Three percent doesn’t sound like a lot.
That’s the amount of traffic to news sites that comes via Facebook, according to a recent study by the Pew Research Center's Project for Excellence in Journalism.
It seems particularly small when compared to the 30 percent of traffic referred by Google – though still larger than the less than 1 percent directed through Twitter.
But what is noteworthy about Facebook’s referrals is that they indicate visitors are coming to the news site because of a link shared by a personal connection. This is very different from pure search with Google or Bing – instead, this kind of site traffic is driven by recommendations through an online social circle.
The study points out that at five of the top 25 sites studied, Facebook is the second or third most important driver of traffic, getting 6 percent to 8 percent of their readers from Facebook. Again, a small percentage compared to search engines, but a growing and influential one.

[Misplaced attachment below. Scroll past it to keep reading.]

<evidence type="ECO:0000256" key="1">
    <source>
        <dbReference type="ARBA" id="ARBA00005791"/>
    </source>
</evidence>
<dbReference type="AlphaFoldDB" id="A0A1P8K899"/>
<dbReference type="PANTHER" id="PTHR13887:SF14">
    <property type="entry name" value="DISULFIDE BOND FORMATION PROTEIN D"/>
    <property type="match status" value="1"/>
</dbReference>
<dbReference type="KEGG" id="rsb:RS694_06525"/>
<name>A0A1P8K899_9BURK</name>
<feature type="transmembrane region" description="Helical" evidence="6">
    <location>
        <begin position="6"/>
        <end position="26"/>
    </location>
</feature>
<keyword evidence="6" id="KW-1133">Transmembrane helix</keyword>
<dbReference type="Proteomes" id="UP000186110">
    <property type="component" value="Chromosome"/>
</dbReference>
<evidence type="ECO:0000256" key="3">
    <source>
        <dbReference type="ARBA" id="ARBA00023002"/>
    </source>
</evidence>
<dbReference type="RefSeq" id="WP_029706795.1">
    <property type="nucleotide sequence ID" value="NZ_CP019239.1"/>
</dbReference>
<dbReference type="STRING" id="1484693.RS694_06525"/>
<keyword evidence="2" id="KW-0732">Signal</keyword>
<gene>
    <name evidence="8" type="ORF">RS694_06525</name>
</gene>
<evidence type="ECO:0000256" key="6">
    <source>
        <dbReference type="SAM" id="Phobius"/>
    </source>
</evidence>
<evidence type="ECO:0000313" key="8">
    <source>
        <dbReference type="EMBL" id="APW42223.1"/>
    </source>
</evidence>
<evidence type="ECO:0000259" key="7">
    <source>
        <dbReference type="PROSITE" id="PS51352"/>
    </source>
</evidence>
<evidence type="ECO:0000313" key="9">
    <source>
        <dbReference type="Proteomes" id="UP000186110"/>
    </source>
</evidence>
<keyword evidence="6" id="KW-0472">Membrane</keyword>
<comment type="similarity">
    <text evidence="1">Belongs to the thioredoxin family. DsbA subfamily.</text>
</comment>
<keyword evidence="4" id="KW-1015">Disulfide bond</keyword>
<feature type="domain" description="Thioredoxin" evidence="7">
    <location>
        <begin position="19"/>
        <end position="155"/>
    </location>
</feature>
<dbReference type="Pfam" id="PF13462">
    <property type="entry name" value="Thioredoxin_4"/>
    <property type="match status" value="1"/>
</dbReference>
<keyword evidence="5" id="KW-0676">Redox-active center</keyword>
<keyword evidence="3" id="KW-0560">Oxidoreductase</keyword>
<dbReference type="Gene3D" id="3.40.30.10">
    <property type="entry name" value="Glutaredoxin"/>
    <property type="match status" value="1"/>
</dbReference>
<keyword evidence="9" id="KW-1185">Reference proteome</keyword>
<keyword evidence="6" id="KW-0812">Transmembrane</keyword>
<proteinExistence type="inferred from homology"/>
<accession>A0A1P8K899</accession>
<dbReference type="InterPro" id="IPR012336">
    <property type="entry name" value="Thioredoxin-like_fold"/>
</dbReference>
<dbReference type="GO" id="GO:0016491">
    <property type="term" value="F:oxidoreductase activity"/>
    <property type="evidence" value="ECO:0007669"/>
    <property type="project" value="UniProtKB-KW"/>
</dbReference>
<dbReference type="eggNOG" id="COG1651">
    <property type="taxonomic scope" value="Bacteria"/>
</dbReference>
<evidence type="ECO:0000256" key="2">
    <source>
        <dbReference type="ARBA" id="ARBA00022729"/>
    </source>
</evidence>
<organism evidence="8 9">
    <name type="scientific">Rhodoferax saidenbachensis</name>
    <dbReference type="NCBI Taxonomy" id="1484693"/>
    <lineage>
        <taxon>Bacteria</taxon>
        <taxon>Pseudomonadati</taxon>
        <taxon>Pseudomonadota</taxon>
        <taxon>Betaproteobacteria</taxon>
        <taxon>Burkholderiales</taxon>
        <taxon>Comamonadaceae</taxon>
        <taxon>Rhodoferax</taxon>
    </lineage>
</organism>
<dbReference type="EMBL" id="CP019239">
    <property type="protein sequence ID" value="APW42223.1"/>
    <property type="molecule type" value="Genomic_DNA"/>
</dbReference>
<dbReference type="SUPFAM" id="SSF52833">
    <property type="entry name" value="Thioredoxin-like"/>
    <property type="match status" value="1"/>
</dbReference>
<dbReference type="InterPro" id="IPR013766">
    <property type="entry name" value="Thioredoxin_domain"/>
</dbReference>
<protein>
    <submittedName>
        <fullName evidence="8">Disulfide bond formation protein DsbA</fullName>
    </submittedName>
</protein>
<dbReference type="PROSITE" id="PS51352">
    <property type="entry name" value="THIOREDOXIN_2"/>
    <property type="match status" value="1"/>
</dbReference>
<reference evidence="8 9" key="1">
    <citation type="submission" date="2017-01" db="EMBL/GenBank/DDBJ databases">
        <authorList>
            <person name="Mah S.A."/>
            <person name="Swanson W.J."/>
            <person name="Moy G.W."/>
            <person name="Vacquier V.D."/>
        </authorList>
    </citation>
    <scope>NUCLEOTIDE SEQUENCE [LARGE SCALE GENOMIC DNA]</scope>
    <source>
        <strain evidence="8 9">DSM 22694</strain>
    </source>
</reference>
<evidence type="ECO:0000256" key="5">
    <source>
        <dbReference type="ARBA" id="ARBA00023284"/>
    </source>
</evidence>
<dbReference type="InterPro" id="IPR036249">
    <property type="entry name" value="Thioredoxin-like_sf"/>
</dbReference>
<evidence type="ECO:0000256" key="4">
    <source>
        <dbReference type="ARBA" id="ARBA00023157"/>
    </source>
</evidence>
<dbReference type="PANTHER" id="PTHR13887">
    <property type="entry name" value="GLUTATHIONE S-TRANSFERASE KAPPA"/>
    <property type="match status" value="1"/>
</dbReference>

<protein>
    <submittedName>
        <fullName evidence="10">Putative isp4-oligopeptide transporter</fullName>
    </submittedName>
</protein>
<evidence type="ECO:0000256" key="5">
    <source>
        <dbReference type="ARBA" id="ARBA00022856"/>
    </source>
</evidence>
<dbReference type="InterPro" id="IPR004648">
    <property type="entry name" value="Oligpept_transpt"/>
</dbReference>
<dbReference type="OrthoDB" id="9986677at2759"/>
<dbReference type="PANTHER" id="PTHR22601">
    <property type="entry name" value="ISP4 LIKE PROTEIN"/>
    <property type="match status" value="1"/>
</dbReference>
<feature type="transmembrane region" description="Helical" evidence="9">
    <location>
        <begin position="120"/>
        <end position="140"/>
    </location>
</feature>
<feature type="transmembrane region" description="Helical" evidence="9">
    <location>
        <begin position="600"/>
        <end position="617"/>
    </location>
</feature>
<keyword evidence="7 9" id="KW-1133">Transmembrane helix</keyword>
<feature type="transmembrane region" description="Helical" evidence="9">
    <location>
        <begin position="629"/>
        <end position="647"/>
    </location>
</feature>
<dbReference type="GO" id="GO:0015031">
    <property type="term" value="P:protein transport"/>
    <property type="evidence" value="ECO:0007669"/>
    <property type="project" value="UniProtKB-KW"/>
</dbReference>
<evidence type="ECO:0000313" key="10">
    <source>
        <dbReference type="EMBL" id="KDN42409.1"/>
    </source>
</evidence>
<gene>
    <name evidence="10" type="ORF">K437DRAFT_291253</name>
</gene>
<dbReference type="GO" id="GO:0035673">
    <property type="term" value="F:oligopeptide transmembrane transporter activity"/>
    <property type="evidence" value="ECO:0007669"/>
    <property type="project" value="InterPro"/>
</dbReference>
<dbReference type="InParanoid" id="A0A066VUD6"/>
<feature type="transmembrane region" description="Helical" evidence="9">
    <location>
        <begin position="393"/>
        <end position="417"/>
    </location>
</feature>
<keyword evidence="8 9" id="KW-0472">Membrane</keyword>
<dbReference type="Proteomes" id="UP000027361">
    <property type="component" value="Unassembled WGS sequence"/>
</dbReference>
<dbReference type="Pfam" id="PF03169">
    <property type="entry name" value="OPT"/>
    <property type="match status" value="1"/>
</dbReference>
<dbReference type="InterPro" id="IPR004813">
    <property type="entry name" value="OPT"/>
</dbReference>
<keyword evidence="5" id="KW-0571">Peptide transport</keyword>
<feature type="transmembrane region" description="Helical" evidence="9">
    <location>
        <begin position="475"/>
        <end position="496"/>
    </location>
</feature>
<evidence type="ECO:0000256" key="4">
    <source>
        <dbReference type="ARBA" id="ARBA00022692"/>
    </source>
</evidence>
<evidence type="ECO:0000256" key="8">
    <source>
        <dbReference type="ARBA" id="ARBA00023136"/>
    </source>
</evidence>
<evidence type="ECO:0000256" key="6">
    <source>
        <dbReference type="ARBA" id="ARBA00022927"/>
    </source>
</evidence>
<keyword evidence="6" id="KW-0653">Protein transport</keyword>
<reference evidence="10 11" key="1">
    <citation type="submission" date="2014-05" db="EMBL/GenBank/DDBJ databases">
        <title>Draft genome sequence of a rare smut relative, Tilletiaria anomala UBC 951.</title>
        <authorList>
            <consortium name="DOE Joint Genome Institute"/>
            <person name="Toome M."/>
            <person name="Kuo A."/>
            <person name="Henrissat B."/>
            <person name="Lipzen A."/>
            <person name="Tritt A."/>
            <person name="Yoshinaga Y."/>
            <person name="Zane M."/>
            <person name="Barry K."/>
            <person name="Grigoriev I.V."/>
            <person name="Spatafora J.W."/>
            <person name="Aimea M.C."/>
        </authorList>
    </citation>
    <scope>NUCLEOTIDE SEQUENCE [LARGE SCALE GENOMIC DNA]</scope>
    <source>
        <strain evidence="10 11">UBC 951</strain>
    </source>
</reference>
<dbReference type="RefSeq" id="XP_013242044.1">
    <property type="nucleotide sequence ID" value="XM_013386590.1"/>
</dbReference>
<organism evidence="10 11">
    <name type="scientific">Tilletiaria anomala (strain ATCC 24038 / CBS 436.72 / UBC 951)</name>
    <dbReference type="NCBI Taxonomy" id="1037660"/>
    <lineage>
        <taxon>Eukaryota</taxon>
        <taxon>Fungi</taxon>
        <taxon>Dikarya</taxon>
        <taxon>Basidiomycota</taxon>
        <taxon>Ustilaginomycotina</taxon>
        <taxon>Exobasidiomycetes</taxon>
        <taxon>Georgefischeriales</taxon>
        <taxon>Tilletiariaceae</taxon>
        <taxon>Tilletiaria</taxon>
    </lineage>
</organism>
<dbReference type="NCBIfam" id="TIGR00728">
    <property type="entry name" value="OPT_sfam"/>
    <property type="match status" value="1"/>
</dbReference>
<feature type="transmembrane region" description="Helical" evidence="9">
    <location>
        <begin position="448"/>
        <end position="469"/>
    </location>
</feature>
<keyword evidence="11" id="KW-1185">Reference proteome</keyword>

It underscores the growing significance of Facebook as an important component in public relations. Facebook is becoming – and in many cases, is already – a crucial venue for dispersing information. If a Facebook connection (either a person or business) has made the effort to curate that link and share it with their network, then users seem to be more likely to click through and read that story.
As the study points out, “[Facebook’s] role has evolved from a network for friends to share personal information to a way for people to share, recommend and link together all kinds of information, including news. If searching for news was the most important development of the last decade, sharing news may be among the most important of the next.”
As a consumer-facing business you can’t afford not to have a Facebook presence, whether it’s sharing news about your company or simply observing the spread of information in your personal connections.
Do you agree? Do you see the influence of Facebook on news sites continuing to rise?